“The Athenians on one wing and the Plataeans on the other were both victorious. Having got the upper hand, they left the defeated enemy to make their escape, and them drawing the two wings together into a single unit, they turned their attention to the Persians who had broken through in the center. Here again, they were triumphant, chasing the routed enemy, and cutting them down until they came to the sea.”  At that point, Datis took what was left of the fleet and tried to sail to Athens by sea. Herodotus wrote that the Persians anchored outside of the Athenian harbor before sailing back across the Aegean Sea to Ionia. 
Other Factors for Athenian Victory
Although Miltiades' planning and battlefield strategies are the primary reasons why the Athenians were victorious at the Marathon, a couple of other factors should be considered. The fact that the Greeks had rights as citizens and were the first to articulate the abstract idea of “freedom” that is often taken for granted today cannot be understated. The Athenians had just overthrown their tyranny in 510 BC, so most of the men fighting at Marathon knew that if they lost the battle, it would return to the old system. Freedom was something worth fighting for, and according to Herodotus, it made the Athenians fight better.
“For while they were oppressed under tyrants, they had no better success in war than any of their neighbors, yet, once the yoke was flung off, they proved the finest fighters in the world.” 
On the other hand, all of the Persian army men were subjects of the Great King and had no real rights as individuals. Also, most of the Persian army was comprised of men from nations the Persians conquered, which means that most of them had questionable loyalties.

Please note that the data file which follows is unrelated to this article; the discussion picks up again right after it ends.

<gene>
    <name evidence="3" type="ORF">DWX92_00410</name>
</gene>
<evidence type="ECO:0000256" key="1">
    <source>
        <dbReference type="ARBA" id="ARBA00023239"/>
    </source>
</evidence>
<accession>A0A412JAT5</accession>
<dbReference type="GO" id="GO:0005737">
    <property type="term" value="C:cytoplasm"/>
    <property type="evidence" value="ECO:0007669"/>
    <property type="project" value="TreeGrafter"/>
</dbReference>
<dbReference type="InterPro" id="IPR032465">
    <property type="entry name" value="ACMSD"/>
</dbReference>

Finally, the average Greek soldier was better armed than even the elite warriors of the Persian army. The average Greek soldiers, known as hoplites, were well equipped with large shields, bronze helmets, bronze plate corselets, and metal greaves to protect the shins and calves. Their primary weapon was a long thrusting spear they used in the phalanx shield wall, and they also carried daggers for close-quarter combat.  In contrast, the “Immortals,” who were the elite soldiers of the Persian army, were equipped with quilted corselets, wicker shields, and carried spears and bows.  Essentially, the Persians were outgunned, which was a major reason why nearly 7,000 of their men were killed versus only about 200 Greeks.
The Battle of Marathon was one of the most important battles in the ancient world, if not in all of history because it temporarily stopped the westward expansion of the Achaemenid Persian Empire and gave the allied Greek city-states a rallying cry. Although the Athenians and their Plataean allies were outnumbered at Marathon, they won a decisive tactical and moral victory for several reasons.
The Greeks fought harder than their Persian opponents because they had their freedom to lose and the fear of what the Persians would do to their city and families for their involvement in the Ionian Revolt. Most importantly, the Athenians were led by Miltiades, who proved to be a military genius. He picked the time and place to engage the Persians to nullify their numerical superiority, thereby giving the victory to Athens.
- Herodotus. The Histories. Translated by Aubrey de Sélincourt. (London: Penguin Books, 2003), Book III, 90
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Updated November 21, 2020